AbstractIn her new memoir, The Education of an Idealist, Samantha Power reflects on her eight years in the Obama administration. Although she claims that the experience did little to change her views, there is a considerable disjuncture between her point of view in her award-winning earlier book "A Problem from Hell," in which she criticizes U.S. officials for not doing the right thing, and her point of view in The Education of an Idealist, in which she defends indifference of U.S. officials under somewhat similar circumstances during the Obama years. The author of Problem could not have written Education, and the author of Education could not have written Problem. What does this tell us about the possibility for ethics in foreign policy?
AbstractMichael Zürn's Theory of Global Governance is an original, bold, and compelling argument regarding the causes of change in global governance. A core argument is that legitimation problems trigger changes in global governance. This contribution addresses two core features of the argument. Although I am persuaded that legitimacy matters, there are times when: legitimacy appears to be given too much credit to the relative neglect of other factors; other times when the lack of legitimacy has little discernible impact on the working of global governance; and unanswered questions about how the legitimacy of global governance relates to the legitimacy of the international order of which it is a part. The second feature is what counts as change in global governance. Zürn reduces change to either deepening or decline, overlooking the possible how of global governance. In contrast to Zürn's map of global governance that is dominated by hierarchies in the form of international organizations, an alternative map locates multiple modes of governance: hierarchies, markets, and networks. The kinds of legitimation problems that Zürn identifies, I argue, can help explain some of the movement from hierarchical to other modes of global governance.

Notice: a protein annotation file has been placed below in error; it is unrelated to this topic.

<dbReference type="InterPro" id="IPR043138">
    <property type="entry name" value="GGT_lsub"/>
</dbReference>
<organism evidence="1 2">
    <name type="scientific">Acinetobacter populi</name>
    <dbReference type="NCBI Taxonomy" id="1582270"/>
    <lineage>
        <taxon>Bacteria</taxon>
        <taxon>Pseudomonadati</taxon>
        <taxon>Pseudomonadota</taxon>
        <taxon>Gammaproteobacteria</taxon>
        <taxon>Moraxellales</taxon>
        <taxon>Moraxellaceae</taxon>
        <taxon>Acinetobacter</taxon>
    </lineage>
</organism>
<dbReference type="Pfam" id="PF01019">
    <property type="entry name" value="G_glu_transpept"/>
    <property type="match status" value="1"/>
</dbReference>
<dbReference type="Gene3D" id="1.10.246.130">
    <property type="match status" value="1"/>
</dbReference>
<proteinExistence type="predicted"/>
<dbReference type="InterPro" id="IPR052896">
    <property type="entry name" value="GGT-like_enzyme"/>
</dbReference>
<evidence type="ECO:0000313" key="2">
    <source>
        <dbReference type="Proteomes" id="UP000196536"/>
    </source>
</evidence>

This book explores the fluctuating relationship between human rights and humanitarianism. For most of their lives, human rights and humanitarianism have been distant cousins. Humanitarianism focused on situations in faraway places dealing with large-scale loss of life that demanded urgent attention whilst human rights advanced the cause of individual liberty and equality at home. However, the twentieth century saw the two coming much more directly into dialogue, particularly following the end of the Cold War, as both began working in war zones and post-conflict situations. Leading scholars probe how the shifting meanings of human rights and humanitarianism converge and diverge from a variety of disciplinary perspectives ranging from philosophical inquiries that consider whether and how differences are constructed at the level of ethics, obligations, and duties, to historical inquiries that attempt to locate core differences within and between historical periods, and to practice-oriented perspectives that suggest how differences are created and recreated in response to concrete problems and through different kinds of organised activities with different goals and meanings.
This article uses the concept of international practices to explore the distinctions between human rights and humanitarianism in the contemporary period and, in turn, uses this exploration to comment on the concept of international practices. First section proposes to advance the theoretical and empirical utility of the concept of practices by parsing it into the 'problem' that sets the story in motion, what counts as competent action, background knowledge, and meanings. Second section applies this framework to the relationship between human rights and humanitarianism. Beginning in the 1990s, they began responding to many of the same material realities, which unleashed two, interrelated, processes, but had different ways of understanding competent action, background knowledge, and meanings. They began to revise their practices not only in response to new challenges but also to how the other evolved, generating new distinctions. These points of distinction were structured by different kinds of suffering and informed their contrasting narratives of precarity in the case of humanitarianism, and progress in human rights. The conclusion considers how this discussion of human rights and humanitarianism redirects contemporary research on international practices.